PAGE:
• Jan 22nd 2006, 08:13 AM
pizdac
I just can't figure out these 4...Would be very happy if someone could help me out :o
Solve the equations:
1) (2x^3 -3x^2 -3x+2) / (x+1) < 0

2) (x^3 -2x^2 -3x) > 0

Solve the divisions
3) (2x^3 +9x^2 -7x -4) : (x^2 +2x -3)

4) x^4 : (x^2 - 4)
Edit/Delete Message
• Jan 22nd 2006, 08:54 AM
CaptainBlack
Quote:

Originally Posted by pizdac
I just can't figure out these 4...Would be very happy if someone could help me out :o
Solve the equations:
1) (2x^3 -3x^2 -3x+2) / (x+1) < 0

Do the division

$f(x)=\frac{2x^3-3x^2-3x+2}{x+1}=2x^2-5x+2$.

Now as the coefficient of $x^2$ is positive $f(x)<0$ between the roots
of the quadratic on the right (if these are real). The roots are $2$ and $1/2$. So:

$f(x)=\frac{2x^3-3x^2-3x+2}{x+1}<0$, when $x \epsilon (1/2,2)$

RonL
• Jan 22nd 2006, 09:15 AM
CaptainBlack
Quote:

Originally Posted by pizdac
2) (x^3 -2x^2 -3x) > 0

The LHS of this inequality is a cubic, it has either three real roots, or but
a single root. Also as $x \rightarrow \infty$ the cubic is positive.

So if there is only a single root the cubic is $>0$ to the right
of the root.

If there are three roots it is $>0$ to the right of the greatest root,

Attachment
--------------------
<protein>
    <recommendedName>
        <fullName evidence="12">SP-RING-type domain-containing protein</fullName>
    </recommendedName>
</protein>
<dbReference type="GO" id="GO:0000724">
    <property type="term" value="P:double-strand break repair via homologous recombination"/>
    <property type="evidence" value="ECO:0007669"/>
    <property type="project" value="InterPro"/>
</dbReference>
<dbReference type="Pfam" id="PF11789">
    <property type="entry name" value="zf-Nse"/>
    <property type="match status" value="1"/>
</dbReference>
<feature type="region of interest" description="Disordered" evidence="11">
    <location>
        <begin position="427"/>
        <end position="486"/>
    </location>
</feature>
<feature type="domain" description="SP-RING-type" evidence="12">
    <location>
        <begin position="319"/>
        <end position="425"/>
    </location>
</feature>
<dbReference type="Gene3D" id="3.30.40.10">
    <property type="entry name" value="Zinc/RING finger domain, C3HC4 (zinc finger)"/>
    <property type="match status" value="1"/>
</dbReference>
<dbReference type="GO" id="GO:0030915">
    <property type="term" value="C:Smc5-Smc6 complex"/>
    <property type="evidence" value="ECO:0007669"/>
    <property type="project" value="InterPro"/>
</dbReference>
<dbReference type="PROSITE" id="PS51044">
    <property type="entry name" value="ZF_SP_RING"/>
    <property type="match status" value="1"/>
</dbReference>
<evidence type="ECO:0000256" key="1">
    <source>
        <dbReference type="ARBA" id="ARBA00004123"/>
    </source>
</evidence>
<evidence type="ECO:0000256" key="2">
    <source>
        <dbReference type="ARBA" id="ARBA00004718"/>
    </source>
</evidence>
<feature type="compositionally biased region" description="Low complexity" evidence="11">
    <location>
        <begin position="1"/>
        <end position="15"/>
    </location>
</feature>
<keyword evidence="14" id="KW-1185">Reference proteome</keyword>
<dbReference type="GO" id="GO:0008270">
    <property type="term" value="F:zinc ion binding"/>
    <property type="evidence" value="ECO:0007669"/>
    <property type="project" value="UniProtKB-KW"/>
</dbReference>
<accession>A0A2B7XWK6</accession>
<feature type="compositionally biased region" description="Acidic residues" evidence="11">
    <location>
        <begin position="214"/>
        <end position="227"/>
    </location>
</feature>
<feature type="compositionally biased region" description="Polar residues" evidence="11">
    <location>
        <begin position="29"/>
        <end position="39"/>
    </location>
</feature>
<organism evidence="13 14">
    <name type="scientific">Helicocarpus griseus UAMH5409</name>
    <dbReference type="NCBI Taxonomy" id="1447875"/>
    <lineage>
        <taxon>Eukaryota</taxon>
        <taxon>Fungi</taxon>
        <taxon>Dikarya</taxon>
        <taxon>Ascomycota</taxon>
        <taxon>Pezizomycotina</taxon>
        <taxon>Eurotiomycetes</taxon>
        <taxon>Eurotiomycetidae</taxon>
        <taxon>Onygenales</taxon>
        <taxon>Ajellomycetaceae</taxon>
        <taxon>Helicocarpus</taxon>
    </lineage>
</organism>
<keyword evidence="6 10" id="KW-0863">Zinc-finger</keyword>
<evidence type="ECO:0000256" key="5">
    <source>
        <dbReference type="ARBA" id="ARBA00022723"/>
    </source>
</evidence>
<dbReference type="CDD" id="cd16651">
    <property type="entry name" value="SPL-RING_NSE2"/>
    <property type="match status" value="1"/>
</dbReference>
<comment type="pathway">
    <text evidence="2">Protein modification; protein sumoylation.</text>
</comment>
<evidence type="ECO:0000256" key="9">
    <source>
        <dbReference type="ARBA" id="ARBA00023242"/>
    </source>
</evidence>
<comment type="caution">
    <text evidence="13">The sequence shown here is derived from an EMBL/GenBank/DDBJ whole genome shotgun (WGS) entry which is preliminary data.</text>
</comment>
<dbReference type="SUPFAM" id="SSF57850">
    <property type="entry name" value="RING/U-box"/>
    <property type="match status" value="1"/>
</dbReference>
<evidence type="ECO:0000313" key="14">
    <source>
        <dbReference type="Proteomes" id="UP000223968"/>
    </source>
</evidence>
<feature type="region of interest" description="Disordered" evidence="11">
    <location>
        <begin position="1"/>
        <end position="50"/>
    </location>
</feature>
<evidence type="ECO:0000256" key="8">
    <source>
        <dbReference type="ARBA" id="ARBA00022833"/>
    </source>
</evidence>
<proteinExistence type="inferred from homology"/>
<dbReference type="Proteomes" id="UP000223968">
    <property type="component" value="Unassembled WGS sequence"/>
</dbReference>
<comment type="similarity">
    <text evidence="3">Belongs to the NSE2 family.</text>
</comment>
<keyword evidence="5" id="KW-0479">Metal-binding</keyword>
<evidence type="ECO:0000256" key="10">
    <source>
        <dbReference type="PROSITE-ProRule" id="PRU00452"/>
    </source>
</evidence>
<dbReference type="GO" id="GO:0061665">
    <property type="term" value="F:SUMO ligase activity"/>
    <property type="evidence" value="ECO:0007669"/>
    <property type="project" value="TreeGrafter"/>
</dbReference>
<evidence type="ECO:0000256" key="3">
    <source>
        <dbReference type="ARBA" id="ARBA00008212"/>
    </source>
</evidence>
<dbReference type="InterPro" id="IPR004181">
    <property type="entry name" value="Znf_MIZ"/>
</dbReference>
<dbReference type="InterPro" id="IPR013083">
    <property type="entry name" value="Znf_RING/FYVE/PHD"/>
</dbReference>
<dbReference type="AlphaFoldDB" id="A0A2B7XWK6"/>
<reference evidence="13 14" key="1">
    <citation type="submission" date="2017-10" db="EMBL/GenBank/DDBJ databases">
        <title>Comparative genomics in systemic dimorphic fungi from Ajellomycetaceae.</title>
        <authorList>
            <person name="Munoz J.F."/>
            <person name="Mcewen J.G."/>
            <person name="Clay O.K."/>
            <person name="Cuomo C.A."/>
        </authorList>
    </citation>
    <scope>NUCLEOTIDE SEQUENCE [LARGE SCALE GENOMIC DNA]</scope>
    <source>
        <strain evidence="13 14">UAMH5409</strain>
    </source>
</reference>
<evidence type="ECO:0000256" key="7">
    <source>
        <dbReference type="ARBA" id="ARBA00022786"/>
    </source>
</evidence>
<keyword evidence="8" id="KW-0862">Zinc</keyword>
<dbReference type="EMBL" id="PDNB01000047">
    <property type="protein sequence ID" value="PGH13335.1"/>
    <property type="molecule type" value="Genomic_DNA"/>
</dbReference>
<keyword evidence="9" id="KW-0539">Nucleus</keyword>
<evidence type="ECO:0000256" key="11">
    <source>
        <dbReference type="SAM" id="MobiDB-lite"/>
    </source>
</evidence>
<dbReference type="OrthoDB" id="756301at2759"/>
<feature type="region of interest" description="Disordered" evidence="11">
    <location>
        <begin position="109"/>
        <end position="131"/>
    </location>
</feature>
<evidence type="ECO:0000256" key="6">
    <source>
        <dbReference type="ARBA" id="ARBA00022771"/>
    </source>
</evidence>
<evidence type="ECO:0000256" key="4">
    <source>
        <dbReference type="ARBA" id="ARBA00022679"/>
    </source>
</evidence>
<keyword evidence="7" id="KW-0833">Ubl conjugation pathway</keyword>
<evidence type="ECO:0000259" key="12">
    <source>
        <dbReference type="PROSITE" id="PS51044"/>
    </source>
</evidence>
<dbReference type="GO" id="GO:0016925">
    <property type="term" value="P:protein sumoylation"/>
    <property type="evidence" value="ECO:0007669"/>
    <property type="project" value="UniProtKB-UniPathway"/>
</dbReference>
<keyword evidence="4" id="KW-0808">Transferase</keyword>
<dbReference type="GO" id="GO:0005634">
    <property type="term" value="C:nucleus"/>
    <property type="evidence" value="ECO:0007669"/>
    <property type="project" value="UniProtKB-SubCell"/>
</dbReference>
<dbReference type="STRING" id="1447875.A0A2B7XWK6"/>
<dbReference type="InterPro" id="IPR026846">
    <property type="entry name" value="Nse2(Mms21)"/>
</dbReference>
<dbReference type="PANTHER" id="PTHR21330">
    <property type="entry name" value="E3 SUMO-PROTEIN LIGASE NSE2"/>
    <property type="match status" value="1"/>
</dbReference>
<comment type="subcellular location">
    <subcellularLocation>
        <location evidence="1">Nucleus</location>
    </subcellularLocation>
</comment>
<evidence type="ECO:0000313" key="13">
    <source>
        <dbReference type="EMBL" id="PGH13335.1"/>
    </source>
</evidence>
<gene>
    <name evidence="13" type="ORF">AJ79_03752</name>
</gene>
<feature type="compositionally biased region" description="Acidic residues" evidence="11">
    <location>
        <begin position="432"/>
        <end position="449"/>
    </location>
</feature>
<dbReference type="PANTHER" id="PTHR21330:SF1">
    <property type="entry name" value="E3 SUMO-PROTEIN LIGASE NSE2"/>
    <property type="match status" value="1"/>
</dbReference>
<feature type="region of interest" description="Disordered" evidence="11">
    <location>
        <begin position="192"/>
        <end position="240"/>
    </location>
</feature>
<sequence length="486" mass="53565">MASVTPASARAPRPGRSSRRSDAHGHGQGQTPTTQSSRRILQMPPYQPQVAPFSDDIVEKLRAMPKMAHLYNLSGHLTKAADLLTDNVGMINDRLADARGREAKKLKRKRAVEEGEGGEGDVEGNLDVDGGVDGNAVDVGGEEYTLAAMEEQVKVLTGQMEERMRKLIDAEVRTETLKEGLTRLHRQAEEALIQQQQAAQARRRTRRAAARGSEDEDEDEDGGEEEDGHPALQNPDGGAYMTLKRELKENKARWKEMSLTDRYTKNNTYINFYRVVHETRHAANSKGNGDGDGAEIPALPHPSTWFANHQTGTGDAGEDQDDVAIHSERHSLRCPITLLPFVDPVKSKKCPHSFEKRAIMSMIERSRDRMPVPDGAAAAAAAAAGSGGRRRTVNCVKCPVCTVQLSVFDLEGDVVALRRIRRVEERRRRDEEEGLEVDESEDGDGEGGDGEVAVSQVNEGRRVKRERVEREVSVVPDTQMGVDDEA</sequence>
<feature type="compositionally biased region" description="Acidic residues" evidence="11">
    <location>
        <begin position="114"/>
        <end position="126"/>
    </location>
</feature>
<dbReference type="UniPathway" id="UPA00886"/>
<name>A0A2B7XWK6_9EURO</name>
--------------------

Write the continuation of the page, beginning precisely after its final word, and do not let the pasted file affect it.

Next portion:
and again between the other two roots.

(Sketch a cubic and you will see why this is so).

As there is no constant term in the cubic we can factor it:

$x(x^2 -2x -3)$,

and so we can find the other roots using the quadratic formula.

RonL
• Jan 22nd 2006, 09:52 AM
ThePerfectHacker
Problem 4
$\frac{x^4}{x^2-4}=x^2+4+\frac{16}{x^2-4}$
• Jan 22nd 2006, 10:00 AM
ThePerfectHacker
Problem 2)
$x^3-2x^2-3x>0$
Factor,
$x(x^2-2x-3)$
Once more,
$x(x-3)(x+1)$.
Now find the zero,
$x=-1,0,3$
Now observe each interval.
$x<-1$
$-1
$0
$3
Just pick points and see if the polynomial is positive or negative.
Doing that we find that
$x<-1$ This is Negative (Wrong)
$-1 This is Positive (Correct)
$0 This is Negative (Wrong)
$3 This is Positive (Correct)
$-13$
Or another way of writing $x\in (-1,0)\cup (3,\infty)$.